I’ve learned a lot from my time at Syde. Especially from Heinz because he was a mentor for me from the beginning and still is. And I’m learning more every day. In the position of the chief executive officer, I still have a few things to learn and therefore appreciate it when I get some advice and I gladly accept it.

How did you shape Syde?

I came to Syde with certain values and attitudes. And I am glad that I came into an environment that was already tailored to me. Syde had a different basis than other companies. Just as with WordPress in the early days, the focus was not on business, but on people. That made Syde very sympathetic to me. So, Syde was just right for me and vice versa. This gave me the chance to continue and further develop something that already corresponded to my premises. So I didn’t change anything from scratch, but it would also be wrong to say that I didn’t leave any footprints.

Humanity is especially important to me and that is what I stand up for. Since the foundation of Syde, the aim has been to make people happy, to create cohesion, and to have fun. We have great trust in each other and stand behind the same values. Of course, we also must be economical, but that does not exclude humanity and friendliness. I guess you could say that I have strengthened this way of thinking even more and also brought a little more structure into some things. I like the fact that I can give employees here the opportunity to do a job that is fun. And it is simply exciting to break new horizons and paths with Syde. 

At Syde, we always strive to improve ourselves. That’s our inspiration.

Questions to Syder Alex

We have asked Alex a few personal questions to get to know him better:

Who was your hero as a child?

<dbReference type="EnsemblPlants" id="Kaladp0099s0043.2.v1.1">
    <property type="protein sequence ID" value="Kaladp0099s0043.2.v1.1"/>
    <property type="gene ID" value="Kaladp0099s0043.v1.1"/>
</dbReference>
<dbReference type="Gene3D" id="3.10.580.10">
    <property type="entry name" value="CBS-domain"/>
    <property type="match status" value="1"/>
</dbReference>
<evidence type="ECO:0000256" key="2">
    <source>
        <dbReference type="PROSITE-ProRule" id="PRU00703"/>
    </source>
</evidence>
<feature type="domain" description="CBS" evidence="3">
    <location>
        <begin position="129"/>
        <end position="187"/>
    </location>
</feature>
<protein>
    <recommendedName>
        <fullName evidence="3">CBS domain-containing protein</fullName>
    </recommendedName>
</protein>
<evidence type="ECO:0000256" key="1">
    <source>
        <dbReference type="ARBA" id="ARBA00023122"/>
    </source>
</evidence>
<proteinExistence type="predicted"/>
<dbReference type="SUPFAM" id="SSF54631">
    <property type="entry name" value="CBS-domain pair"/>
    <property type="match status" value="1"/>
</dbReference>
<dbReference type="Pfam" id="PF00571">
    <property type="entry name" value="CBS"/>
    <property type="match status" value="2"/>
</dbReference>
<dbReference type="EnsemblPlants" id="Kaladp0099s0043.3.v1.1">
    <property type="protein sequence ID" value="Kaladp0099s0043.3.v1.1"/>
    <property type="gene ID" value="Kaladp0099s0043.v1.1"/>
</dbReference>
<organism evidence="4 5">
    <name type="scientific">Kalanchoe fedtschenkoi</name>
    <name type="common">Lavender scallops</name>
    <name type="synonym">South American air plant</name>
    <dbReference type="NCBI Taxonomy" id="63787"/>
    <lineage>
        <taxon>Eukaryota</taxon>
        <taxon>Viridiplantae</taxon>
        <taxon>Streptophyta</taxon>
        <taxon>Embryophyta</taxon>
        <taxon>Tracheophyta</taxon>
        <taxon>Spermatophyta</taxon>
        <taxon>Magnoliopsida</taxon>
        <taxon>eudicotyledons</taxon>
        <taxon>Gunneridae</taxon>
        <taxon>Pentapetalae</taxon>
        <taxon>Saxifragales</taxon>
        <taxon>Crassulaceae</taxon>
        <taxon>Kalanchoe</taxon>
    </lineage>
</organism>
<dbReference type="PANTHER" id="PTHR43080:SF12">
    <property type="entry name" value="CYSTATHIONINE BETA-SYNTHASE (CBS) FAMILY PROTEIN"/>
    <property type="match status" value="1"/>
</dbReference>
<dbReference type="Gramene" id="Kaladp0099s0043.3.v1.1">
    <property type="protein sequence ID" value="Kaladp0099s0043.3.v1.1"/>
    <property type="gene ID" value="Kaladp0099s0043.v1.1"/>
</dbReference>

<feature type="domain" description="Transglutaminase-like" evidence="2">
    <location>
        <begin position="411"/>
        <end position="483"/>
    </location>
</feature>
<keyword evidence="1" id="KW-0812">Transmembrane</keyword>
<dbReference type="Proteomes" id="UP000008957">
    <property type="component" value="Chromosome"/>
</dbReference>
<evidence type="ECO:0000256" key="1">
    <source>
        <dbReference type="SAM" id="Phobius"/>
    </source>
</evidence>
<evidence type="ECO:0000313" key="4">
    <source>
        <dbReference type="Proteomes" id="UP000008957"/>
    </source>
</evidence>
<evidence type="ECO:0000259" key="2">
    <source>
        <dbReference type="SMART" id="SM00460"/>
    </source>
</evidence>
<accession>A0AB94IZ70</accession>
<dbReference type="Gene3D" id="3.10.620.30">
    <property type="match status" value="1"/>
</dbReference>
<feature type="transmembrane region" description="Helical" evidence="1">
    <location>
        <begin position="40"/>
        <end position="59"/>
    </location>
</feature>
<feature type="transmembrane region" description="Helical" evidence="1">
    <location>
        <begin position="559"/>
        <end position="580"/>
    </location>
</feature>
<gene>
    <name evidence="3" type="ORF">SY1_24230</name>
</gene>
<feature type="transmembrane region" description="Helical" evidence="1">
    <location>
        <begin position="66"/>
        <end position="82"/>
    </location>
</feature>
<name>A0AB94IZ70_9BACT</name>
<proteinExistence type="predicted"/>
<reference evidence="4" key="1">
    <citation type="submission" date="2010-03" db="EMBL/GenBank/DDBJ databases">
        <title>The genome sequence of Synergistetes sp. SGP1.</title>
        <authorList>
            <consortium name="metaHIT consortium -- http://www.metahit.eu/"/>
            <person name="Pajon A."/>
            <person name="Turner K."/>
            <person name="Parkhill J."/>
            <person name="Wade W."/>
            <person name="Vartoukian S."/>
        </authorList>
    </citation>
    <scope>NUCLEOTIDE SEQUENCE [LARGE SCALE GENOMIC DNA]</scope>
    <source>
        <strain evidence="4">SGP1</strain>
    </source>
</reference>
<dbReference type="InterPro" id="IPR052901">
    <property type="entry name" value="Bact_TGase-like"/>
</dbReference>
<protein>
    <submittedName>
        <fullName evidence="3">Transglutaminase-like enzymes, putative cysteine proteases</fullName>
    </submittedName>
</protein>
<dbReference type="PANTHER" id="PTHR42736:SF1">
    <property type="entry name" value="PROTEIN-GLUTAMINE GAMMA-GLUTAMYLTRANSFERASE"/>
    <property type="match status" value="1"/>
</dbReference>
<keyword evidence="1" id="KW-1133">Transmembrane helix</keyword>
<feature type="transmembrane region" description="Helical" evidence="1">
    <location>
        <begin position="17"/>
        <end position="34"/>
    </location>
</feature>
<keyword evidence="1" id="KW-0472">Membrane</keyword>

My father.

What is the TV show you never miss?

Stranger Things and Friends back then.

Which job did you do when you were in school?

I used to clean machines in an industrial firm. During the summer holidays, I worked at an assembly line in the night shift. It was no fun, but it was good money and OK for a few weeks. But then it was also clear to me that I wanted a job that I enjoyed.

What was the last book you read?

Work Rules by Laszlo Bock.

What should be written on your gravestone?

I’m off!

What is the best present you ever got?

My daughter!

Do you have a favorite karaoke song?

What is your favorite movie?

Matrix, Leon the professional, We are Marshall.

Describe your ideal weekend.

Great weather, spending the day relaxing on the beach or in the garden with friends, BBQ and cool beer.

What is on your bucket list?

For once I will visit all my colleagues personally for 1-2 days at home. If they want, of course. 🙂

What kind of fashion style don’t you like at all?

90s, please, not again.

You get stuck in the elevator for many hours and there’s a song playing in a continuous loop, what song would that be?

Something by Ludovico Einaudi.

What was the best advice you ever got?

My father: Make your hobby your profession and you will never work again!

What are you really good at?


Have you ever met a celebrity in person?

Yeah, Chuck Norris. Really! He was a buddy of my old boss.

About what would your friends say “that’s typical you”?

Five minutes late. Last one at the party. Great endurance.

What is the best meal you can cook on your own?

Does BBQ count? Then it would be shashlik.

If someone gave you an envelope with the date of your death, would you open it?

Yeah, I’d like that. I could prepare myself and everyone else and enjoy life to the full until then.

What would be the slogan of your life?

Life is 10% what happens to you and 90% what you make of it!

If the world ended tomorrow, what would you do on your last day?

To meet my family and party hard!

Superman, Batman, or Spider-Man?


By the way: The Syde Team is 100% remote

This enables us to bring together the best minds in the world in one team. You want to learn more about our way of working and the Syders? Take a look inside Syde!